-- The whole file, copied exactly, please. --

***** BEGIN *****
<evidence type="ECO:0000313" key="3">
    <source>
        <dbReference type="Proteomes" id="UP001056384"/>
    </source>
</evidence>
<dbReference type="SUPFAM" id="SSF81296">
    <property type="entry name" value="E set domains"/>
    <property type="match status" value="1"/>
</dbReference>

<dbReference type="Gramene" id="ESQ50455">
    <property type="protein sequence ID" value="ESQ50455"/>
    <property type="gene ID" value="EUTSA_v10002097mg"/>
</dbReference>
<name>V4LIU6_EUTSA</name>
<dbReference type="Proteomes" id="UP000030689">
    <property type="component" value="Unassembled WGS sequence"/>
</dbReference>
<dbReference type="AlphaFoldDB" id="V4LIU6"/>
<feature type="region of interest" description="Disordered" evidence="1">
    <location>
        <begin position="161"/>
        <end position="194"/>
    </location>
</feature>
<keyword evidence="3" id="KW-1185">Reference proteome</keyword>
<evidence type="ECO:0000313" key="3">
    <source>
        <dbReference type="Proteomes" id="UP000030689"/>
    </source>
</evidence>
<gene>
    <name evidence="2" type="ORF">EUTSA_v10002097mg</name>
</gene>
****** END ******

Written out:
<evidence type="ECO:0000313" key="3">
    <source>
        <dbReference type="Proteomes" id="UP001056384"/>
    </source>
</evidence>
<dbReference type="SUPFAM" id="SSF81296">
    <property type="entry name" value="E set domains"/>
    <property type="match status" value="1"/>
</dbReference>

<dbReference type="Gramene" id="ESQ50455">
    <property type="protein sequence ID" value="ESQ50455"/>
    <property type="gene ID" value="EUTSA_v10002097mg"/>
</dbReference>
<name>V4LIU6_EUTSA</name>
<dbReference type="Proteomes" id="UP000030689">
    <property type="component" value="Unassembled WGS sequence"/>
</dbReference>
<dbReference type="AlphaFoldDB" id="V4LIU6"/>
<feature type="region of interest" description="Disordered" evidence="1">
    <location>
        <begin position="161"/>
        <end position="194"/>
    </location>
</feature>
<keyword evidence="3" id="KW-1185">Reference proteome</keyword>
<evidence type="ECO:0000313" key="3">
    <source>
        <dbReference type="Proteomes" id="UP000030689"/>
    </source>
</evidence>
<gene>
    <name evidence="2" type="ORF">EUTSA_v10002097mg</name>
</gene>